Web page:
top of page
  • Writer's pictureGet High HK

5 Refreshing Hikes to Beat Hong Kong Humidity

With nearly 80 percent of Hong Kong’s territory being countryside, the city is home to some of the best hikes and beaches in Asia. Some may complain about the summer humidity, but when results bring a warm sun tan and induce extreme calorie burning, it’s well worth the trip. CSP Times’ contributor Get High HK rounds up five of the most refreshing hiking trails to embark on during the hot Hong Kong summer.

Big Wave Bay Beach

Siu Sai Wan | Image courtesy of Get High HK

Siu Sai Wan

Siu Sai Wan begins with a short and explosive trail and then rewards you with a flat path to witness glorious sights from. It is the perfect trail to get a workout in, take amazing photographs, and then cool off at Big Wave Bay beach, where hikers can also grab a beer or go for a dip. Don’t forget to check out the local restaurants around the beach, all while enjoying the ravishing sunset.

How to get there: Get off at Chai Wan MTR Exit C and catch the 47M green minibus towards Siu Sai Wan Estate from the Chai Wan Public Minibus Terminus. Get off the minibus at “Scenic Heights”.

Difficulty: 3/10

Path to North Lookout Pavilion - the highest point on Cheung Chau

Tung Wan Beach | Image courtesy of Get High HK

Tung Wan Beach

It’s easy to spend an entire day exploring Cheung Chau Island, from trying the exotic street food to visiting temples and taking a plunge into the stunning waters. The Tung Wan Tsai beach is relatively isolated in comparison to other beaches in the city. This trail allows for a good workout, and brings one to North Pavilion, the highest point on the island, standing at 312ft above sea level. Embrace the captivating view of the island from above and listen to the sounds of nature in the air.

How to get there: Take the ferry to Cheung Chau from Central Pier No. 5. You can view the ferry schedule here.

Difficulty: 3/10

Cooling off by one of the Ng Tung Chai Waterfalls

Ng Tung Chai | Image courtesy of Get High HK

Ng Tung Chai Waterfalls

This hike is truly a hidden gem as it travels through not one, but four gorgeous waterfalls under Tai Mo Shan. This is perfect for Hong Kong’s hot summers as one can cool down between the climbs by visiting the chilly and irresistible waterfalls. The steep trail can be slippery and uneven, however, the views are glorious with great lighting for many photo-worthy shots. Each waterfall is stunning in its own way, and you can freshen up throughout the trek.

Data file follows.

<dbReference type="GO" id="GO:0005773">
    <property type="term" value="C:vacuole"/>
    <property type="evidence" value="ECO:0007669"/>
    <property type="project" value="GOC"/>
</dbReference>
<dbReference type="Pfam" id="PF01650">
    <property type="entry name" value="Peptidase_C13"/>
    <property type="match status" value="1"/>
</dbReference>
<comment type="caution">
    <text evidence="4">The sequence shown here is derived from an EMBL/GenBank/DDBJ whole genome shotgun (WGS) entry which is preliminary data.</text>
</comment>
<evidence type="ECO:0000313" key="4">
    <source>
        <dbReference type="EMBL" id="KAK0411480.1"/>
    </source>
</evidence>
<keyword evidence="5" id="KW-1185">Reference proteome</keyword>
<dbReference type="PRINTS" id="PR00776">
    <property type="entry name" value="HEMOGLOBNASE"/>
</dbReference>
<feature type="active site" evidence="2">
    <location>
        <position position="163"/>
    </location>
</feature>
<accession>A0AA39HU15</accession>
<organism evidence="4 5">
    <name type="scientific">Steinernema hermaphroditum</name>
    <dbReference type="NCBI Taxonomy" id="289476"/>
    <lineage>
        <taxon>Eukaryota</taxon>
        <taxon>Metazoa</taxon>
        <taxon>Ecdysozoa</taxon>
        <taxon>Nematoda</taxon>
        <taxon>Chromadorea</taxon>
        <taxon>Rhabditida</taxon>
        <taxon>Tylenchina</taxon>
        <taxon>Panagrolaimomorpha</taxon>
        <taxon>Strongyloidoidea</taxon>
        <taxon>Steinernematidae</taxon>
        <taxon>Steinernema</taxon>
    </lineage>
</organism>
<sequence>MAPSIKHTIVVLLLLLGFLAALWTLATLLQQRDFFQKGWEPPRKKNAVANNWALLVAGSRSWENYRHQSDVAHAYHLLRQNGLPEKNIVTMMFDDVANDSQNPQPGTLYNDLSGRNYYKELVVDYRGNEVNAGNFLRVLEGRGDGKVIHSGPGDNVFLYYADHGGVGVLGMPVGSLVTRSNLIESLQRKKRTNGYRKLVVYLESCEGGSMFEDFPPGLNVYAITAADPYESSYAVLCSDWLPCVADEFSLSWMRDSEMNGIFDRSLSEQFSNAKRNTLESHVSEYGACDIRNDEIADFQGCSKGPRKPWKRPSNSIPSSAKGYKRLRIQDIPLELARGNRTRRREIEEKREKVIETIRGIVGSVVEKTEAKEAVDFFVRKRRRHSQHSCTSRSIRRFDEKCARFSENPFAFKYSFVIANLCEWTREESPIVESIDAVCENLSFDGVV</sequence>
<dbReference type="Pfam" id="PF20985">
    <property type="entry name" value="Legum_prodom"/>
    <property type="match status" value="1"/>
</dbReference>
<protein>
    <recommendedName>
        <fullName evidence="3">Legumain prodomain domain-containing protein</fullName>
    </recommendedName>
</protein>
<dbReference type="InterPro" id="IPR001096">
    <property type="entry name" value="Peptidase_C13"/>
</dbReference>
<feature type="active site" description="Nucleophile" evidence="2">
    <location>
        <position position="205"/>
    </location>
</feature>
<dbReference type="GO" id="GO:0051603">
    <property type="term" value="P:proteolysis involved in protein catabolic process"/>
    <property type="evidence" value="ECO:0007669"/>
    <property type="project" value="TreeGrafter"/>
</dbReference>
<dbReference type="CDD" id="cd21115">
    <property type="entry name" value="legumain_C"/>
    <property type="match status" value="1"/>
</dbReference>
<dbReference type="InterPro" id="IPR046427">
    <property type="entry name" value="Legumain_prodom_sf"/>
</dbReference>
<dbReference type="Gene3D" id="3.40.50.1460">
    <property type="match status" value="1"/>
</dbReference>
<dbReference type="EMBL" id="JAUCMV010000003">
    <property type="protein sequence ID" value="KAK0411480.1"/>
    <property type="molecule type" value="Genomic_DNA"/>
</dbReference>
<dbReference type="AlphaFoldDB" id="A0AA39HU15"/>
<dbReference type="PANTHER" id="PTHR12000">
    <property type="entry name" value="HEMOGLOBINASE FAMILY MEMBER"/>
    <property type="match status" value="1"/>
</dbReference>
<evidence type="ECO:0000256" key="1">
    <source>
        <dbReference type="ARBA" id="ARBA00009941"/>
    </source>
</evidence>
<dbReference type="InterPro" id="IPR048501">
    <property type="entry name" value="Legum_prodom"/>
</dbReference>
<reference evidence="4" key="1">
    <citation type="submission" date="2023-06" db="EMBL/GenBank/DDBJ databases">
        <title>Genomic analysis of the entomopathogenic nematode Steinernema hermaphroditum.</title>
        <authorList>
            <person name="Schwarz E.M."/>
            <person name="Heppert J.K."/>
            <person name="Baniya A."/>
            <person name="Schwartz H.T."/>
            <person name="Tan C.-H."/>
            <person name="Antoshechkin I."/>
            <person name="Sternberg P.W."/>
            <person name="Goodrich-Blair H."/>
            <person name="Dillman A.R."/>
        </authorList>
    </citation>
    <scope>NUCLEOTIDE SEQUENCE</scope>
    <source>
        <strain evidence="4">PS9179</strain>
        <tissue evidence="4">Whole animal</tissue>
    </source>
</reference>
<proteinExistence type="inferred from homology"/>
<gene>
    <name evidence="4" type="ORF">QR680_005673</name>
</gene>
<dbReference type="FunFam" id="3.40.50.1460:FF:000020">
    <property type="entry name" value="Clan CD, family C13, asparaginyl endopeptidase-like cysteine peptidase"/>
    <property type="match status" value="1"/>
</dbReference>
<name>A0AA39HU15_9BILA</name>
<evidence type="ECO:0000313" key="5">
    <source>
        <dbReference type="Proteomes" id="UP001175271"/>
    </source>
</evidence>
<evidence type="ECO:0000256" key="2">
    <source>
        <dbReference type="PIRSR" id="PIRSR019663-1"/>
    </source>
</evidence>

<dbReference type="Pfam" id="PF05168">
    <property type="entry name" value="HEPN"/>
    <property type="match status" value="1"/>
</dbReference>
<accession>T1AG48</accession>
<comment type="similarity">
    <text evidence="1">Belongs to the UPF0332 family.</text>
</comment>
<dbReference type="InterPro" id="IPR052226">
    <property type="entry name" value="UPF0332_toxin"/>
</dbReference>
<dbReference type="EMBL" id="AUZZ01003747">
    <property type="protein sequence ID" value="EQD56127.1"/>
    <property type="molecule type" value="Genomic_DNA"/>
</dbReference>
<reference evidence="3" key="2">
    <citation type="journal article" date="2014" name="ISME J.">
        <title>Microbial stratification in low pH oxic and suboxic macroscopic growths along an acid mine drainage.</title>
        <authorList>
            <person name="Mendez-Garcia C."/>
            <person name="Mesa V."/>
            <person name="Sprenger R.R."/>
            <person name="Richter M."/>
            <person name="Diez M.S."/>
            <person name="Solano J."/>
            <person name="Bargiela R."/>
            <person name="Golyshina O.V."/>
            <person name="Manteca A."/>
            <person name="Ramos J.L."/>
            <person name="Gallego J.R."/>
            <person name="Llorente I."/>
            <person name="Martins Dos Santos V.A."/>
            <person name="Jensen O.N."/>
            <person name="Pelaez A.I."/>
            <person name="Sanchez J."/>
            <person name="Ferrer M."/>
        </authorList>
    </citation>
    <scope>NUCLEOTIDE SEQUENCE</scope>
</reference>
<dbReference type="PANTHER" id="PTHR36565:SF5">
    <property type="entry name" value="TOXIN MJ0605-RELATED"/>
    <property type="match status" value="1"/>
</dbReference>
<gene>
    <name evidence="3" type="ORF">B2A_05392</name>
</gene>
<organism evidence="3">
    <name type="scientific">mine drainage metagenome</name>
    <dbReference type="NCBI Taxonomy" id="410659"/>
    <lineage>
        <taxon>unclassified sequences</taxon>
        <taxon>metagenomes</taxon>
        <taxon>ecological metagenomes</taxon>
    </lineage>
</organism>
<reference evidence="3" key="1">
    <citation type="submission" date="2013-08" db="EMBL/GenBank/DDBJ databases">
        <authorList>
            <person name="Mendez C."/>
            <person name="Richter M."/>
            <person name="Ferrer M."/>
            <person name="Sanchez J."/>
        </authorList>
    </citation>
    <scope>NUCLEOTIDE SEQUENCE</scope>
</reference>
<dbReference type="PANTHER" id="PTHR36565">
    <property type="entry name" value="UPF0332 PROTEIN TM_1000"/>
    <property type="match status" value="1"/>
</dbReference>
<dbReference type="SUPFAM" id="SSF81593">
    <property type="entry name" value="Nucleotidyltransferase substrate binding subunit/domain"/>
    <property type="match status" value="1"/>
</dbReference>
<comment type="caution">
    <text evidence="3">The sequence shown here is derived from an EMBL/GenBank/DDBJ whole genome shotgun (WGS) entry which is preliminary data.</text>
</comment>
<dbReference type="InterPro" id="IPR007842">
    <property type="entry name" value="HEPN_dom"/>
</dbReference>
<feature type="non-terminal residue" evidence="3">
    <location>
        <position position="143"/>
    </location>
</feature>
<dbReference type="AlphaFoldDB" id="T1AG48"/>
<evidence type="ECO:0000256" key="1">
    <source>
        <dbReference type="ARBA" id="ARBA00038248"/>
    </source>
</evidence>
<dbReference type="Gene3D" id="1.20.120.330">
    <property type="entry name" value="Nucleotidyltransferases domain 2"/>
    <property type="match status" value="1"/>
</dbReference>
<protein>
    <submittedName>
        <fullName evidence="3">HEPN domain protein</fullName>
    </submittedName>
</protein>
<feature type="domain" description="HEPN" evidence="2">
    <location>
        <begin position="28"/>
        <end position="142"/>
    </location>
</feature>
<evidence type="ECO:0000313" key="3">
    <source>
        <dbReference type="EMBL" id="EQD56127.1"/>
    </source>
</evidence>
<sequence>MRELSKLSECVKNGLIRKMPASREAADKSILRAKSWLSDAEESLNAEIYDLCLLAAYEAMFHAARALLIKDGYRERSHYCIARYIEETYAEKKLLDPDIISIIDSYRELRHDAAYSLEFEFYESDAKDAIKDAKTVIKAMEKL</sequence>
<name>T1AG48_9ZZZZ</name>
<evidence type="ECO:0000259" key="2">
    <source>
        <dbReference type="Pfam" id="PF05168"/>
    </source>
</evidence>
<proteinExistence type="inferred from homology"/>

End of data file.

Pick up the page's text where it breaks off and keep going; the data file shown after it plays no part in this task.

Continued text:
How to get there: Get off at Tai Wo MTR Exit A and take the 64M bus towards Yuen Long from the Tai Wo Plaza Transport Interchange or take the green minibus 25k. Alight at Ng Tung Chai, the 14th stop.

Difficulty: 7/10

Tai Tam Mound natural pool with a waterfall

Tai Tam Mound | Image courtesy of Get High HK

Tai Tam Mound Waterfall

This hike is ideal for Hong Kong’s summer heat. The magnificent waterfall is only a 15-minute walk away from the bus stop. Cool off in the pools and awaken your adventurous spirit by taking a climb down towards the smaller waterfall. After that, climb the rope down to the main waterfall for a swim and enjoy the refreshing water pressure from the falls.

How to get there: Get off at Sai Wan Ho MTR Exit A and take bus no.14, which is right outside the exit. Get off at “Tai Tam Reservoir (North)”.

Difficulty: 7/10

Clear waters at Hap Mun Bay on Sharp Island

Sharp Island | Image courtesy of Get High HK

Sharp Island

Sharp island has beautiful waters and mesmerizing rock formations. The hike to Hap Mun Bay showcases fascinating sights during the day and dazzling lights in the night. This trek leads directly to the campsite behind the beach. Alternatively, set up a tent right on the beach beside the water to be awakened by a beautiful sunrise. Hiking, camping, and swimming in clear waters—it’s a wonderful combination.

How to get there: Get off at Hang Hau MTR Exit B1: The lane and take the 101M green minibus towards Sai Kung Town from the bus station. Get off the last stop and take a small boat, a sampan, to “Sharp Island” (If you do not want to hike).

Difficulty: 4/10


bottom of page